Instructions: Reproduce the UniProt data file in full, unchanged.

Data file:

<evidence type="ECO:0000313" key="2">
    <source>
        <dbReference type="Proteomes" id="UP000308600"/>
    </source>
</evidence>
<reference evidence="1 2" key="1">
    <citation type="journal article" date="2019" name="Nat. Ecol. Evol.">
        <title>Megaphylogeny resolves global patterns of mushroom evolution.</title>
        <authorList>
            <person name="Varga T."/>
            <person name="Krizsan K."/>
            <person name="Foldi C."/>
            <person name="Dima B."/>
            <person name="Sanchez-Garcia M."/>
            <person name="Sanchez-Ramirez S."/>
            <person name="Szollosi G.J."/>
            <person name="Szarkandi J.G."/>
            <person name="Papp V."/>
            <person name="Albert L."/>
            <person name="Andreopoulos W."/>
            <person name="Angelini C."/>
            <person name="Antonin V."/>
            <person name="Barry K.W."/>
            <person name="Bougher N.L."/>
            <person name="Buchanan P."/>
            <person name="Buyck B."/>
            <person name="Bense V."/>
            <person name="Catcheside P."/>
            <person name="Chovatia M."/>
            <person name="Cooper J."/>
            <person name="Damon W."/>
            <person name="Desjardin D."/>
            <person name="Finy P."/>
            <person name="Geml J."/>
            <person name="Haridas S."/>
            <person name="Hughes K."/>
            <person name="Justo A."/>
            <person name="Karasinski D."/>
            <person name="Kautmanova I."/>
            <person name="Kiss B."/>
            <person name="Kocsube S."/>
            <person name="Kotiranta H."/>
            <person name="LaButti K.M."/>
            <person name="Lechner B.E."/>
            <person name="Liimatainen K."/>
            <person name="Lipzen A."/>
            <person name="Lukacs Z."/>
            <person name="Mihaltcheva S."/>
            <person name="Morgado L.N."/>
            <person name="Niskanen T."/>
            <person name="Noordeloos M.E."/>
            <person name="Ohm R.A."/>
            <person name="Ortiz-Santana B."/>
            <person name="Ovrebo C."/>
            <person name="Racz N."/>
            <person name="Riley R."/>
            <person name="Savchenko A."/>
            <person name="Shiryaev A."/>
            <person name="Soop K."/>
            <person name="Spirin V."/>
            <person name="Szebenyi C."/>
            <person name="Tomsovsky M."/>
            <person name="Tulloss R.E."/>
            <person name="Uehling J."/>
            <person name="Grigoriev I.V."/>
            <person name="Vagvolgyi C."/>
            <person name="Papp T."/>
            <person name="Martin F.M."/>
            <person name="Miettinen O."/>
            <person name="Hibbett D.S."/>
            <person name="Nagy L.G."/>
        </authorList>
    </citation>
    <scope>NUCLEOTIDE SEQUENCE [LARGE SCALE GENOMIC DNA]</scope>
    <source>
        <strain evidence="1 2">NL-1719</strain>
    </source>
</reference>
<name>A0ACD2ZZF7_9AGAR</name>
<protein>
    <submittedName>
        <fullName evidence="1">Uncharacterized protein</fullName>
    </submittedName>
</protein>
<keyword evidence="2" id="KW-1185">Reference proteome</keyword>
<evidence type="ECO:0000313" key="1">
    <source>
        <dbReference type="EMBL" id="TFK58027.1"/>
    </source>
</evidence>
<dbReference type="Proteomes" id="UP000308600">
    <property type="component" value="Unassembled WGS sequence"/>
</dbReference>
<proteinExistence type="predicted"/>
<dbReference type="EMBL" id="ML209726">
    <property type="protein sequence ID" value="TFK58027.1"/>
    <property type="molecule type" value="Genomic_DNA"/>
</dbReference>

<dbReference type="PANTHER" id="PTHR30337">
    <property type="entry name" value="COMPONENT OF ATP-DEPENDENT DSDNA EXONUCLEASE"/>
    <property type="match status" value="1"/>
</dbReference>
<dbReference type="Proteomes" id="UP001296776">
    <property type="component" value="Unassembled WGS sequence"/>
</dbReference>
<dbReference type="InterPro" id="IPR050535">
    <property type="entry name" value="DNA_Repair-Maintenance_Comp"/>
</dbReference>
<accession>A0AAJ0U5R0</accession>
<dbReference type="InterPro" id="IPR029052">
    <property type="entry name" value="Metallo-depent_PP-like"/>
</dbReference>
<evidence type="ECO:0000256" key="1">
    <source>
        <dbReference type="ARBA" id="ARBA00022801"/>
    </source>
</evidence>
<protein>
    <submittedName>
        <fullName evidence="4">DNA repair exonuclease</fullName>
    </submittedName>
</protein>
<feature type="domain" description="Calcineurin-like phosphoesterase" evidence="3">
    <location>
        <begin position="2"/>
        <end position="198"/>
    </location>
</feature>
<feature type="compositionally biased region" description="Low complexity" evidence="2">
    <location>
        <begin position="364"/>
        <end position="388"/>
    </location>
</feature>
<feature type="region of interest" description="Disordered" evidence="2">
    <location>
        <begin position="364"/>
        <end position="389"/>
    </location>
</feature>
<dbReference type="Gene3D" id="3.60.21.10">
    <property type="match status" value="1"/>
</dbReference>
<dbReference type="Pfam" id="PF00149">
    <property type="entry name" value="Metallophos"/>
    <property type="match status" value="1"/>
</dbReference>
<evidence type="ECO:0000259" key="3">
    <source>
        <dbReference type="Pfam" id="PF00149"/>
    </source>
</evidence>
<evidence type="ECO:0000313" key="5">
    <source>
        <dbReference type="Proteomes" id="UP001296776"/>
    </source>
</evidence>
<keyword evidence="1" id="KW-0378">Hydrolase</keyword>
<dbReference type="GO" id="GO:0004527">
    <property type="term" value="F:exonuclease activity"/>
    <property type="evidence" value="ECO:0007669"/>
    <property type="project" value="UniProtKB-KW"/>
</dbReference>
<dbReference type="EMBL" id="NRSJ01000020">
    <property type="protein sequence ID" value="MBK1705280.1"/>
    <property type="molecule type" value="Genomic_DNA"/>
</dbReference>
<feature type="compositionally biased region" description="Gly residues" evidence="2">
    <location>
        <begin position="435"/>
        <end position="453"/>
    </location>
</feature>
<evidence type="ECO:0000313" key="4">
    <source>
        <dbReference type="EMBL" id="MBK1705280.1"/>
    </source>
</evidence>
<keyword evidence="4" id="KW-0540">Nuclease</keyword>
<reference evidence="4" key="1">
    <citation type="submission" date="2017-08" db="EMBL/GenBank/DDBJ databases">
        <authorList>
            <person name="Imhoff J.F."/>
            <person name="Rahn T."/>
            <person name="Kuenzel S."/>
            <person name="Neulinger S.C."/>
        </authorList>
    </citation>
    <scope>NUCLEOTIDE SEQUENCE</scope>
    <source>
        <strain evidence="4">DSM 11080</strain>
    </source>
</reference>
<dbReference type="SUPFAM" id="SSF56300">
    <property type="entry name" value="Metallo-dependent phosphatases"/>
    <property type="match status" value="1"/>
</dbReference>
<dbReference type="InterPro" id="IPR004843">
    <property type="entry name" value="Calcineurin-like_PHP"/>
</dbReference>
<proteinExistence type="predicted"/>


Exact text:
<evidence type="ECO:0000313" key="2">
    <source>
        <dbReference type="Proteomes" id="UP000308600"/>
    </source>
</evidence>
<reference evidence="1 2" key="1">
    <citation type="journal article" date="2019" name="Nat. Ecol. Evol.">
        <title>Megaphylogeny resolves global patterns of mushroom evolution.</title>
        <authorList>
            <person name="Varga T."/>
            <person name="Krizsan K."/>
            <person name="Foldi C."/>
            <person name="Dima B."/>
            <person name="Sanchez-Garcia M."/>
            <person name="Sanchez-Ramirez S."/>
            <person name="Szollosi G.J."/>
            <person name="Szarkandi J.G."/>
            <person name="Papp V."/>
            <person name="Albert L."/>
            <person name="Andreopoulos W."/>
            <person name="Angelini C."/>
            <person name="Antonin V."/>
            <person name="Barry K.W."/>
            <person name="Bougher N.L."/>
            <person name="Buchanan P."/>
            <person name="Buyck B."/>
            <person name="Bense V."/>
            <person name="Catcheside P."/>
            <person name="Chovatia M."/>
            <person name="Cooper J."/>
            <person name="Damon W."/>
            <person name="Desjardin D."/>
            <person name="Finy P."/>
            <person name="Geml J."/>
            <person name="Haridas S."/>
            <person name="Hughes K."/>
            <person name="Justo A."/>
            <person name="Karasinski D."/>
            <person name="Kautmanova I."/>
            <person name="Kiss B."/>
            <person name="Kocsube S."/>
            <person name="Kotiranta H."/>
            <person name="LaButti K.M."/>
            <person name="Lechner B.E."/>
            <person name="Liimatainen K."/>
            <person name="Lipzen A."/>
            <person name="Lukacs Z."/>
            <person name="Mihaltcheva S."/>
            <person name="Morgado L.N."/>
            <person name="Niskanen T."/>
            <person name="Noordeloos M.E."/>
            <person name="Ohm R.A."/>
            <person name="Ortiz-Santana B."/>
            <person name="Ovrebo C."/>
            <person name="Racz N."/>
            <person name="Riley R."/>
            <person name="Savchenko A."/>
            <person name="Shiryaev A."/>
            <person name="Soop K."/>
            <person name="Spirin V."/>
            <person name="Szebenyi C."/>
            <person name="Tomsovsky M."/>
            <person name="Tulloss R.E."/>
            <person name="Uehling J."/>
            <person name="Grigoriev I.V."/>
            <person name="Vagvolgyi C."/>
            <person name="Papp T."/>
            <person name="Martin F.M."/>
            <person name="Miettinen O."/>
            <person name="Hibbett D.S."/>
            <person name="Nagy L.G."/>
        </authorList>
    </citation>
    <scope>NUCLEOTIDE SEQUENCE [LARGE SCALE GENOMIC DNA]</scope>
    <source>
        <strain evidence="1 2">NL-1719</strain>
    </source>
</reference>
<name>A0ACD2ZZF7_9AGAR</name>
<protein>
    <submittedName>
        <fullName evidence="1">Uncharacterized protein</fullName>
    </submittedName>
</protein>
<keyword evidence="2" id="KW-1185">Reference proteome</keyword>
<evidence type="ECO:0000313" key="1">
    <source>
        <dbReference type="EMBL" id="TFK58027.1"/>
    </source>
</evidence>
<dbReference type="Proteomes" id="UP000308600">
    <property type="component" value="Unassembled WGS sequence"/>
</dbReference>
<proteinExistence type="predicted"/>
<dbReference type="EMBL" id="ML209726">
    <property type="protein sequence ID" value="TFK58027.1"/>
    <property type="molecule type" value="Genomic_DNA"/>
</dbReference>

<dbReference type="PANTHER" id="PTHR30337">
    <property type="entry name" value="COMPONENT OF ATP-DEPENDENT DSDNA EXONUCLEASE"/>
    <property type="match status" value="1"/>
</dbReference>
<dbReference type="Proteomes" id="UP001296776">
    <property type="component" value="Unassembled WGS sequence"/>
</dbReference>
<dbReference type="InterPro" id="IPR050535">
    <property type="entry name" value="DNA_Repair-Maintenance_Comp"/>
</dbReference>
<accession>A0AAJ0U5R0</accession>
<dbReference type="InterPro" id="IPR029052">
    <property type="entry name" value="Metallo-depent_PP-like"/>
</dbReference>
<evidence type="ECO:0000256" key="1">
    <source>
        <dbReference type="ARBA" id="ARBA00022801"/>
    </source>
</evidence>
<protein>
    <submittedName>
        <fullName evidence="4">DNA repair exonuclease</fullName>
    </submittedName>
</protein>
<feature type="domain" description="Calcineurin-like phosphoesterase" evidence="3">
    <location>
        <begin position="2"/>
        <end position="198"/>
    </location>
</feature>
<feature type="compositionally biased region" description="Low complexity" evidence="2">
    <location>
        <begin position="364"/>
        <end position="388"/>
    </location>
</feature>
<feature type="region of interest" description="Disordered" evidence="2">
    <location>
        <begin position="364"/>
        <end position="389"/>
    </location>
</feature>
<dbReference type="Gene3D" id="3.60.21.10">
    <property type="match status" value="1"/>
</dbReference>
<dbReference type="Pfam" id="PF00149">
    <property type="entry name" value="Metallophos"/>
    <property type="match status" value="1"/>
</dbReference>
<evidence type="ECO:0000259" key="3">
    <source>
        <dbReference type="Pfam" id="PF00149"/>
    </source>
</evidence>
<evidence type="ECO:0000313" key="5">
    <source>
        <dbReference type="Proteomes" id="UP001296776"/>
    </source>
</evidence>
<keyword evidence="1" id="KW-0378">Hydrolase</keyword>
<dbReference type="GO" id="GO:0004527">
    <property type="term" value="F:exonuclease activity"/>
    <property type="evidence" value="ECO:0007669"/>
    <property type="project" value="UniProtKB-KW"/>
</dbReference>
<dbReference type="EMBL" id="NRSJ01000020">
    <property type="protein sequence ID" value="MBK1705280.1"/>
    <property type="molecule type" value="Genomic_DNA"/>
</dbReference>
<feature type="compositionally biased region" description="Gly residues" evidence="2">
    <location>
        <begin position="435"/>
        <end position="453"/>
    </location>
</feature>
<evidence type="ECO:0000313" key="4">
    <source>
        <dbReference type="EMBL" id="MBK1705280.1"/>
    </source>
</evidence>
<keyword evidence="4" id="KW-0540">Nuclease</keyword>
<reference evidence="4" key="1">
    <citation type="submission" date="2017-08" db="EMBL/GenBank/DDBJ databases">
        <authorList>
            <person name="Imhoff J.F."/>
            <person name="Rahn T."/>
            <person name="Kuenzel S."/>
            <person name="Neulinger S.C."/>
        </authorList>
    </citation>
    <scope>NUCLEOTIDE SEQUENCE</scope>
    <source>
        <strain evidence="4">DSM 11080</strain>
    </source>
</reference>
<dbReference type="SUPFAM" id="SSF56300">
    <property type="entry name" value="Metallo-dependent phosphatases"/>
    <property type="match status" value="1"/>
</dbReference>
<dbReference type="InterPro" id="IPR004843">
    <property type="entry name" value="Calcineurin-like_PHP"/>
</dbReference>
<proteinExistence type="predicted"/>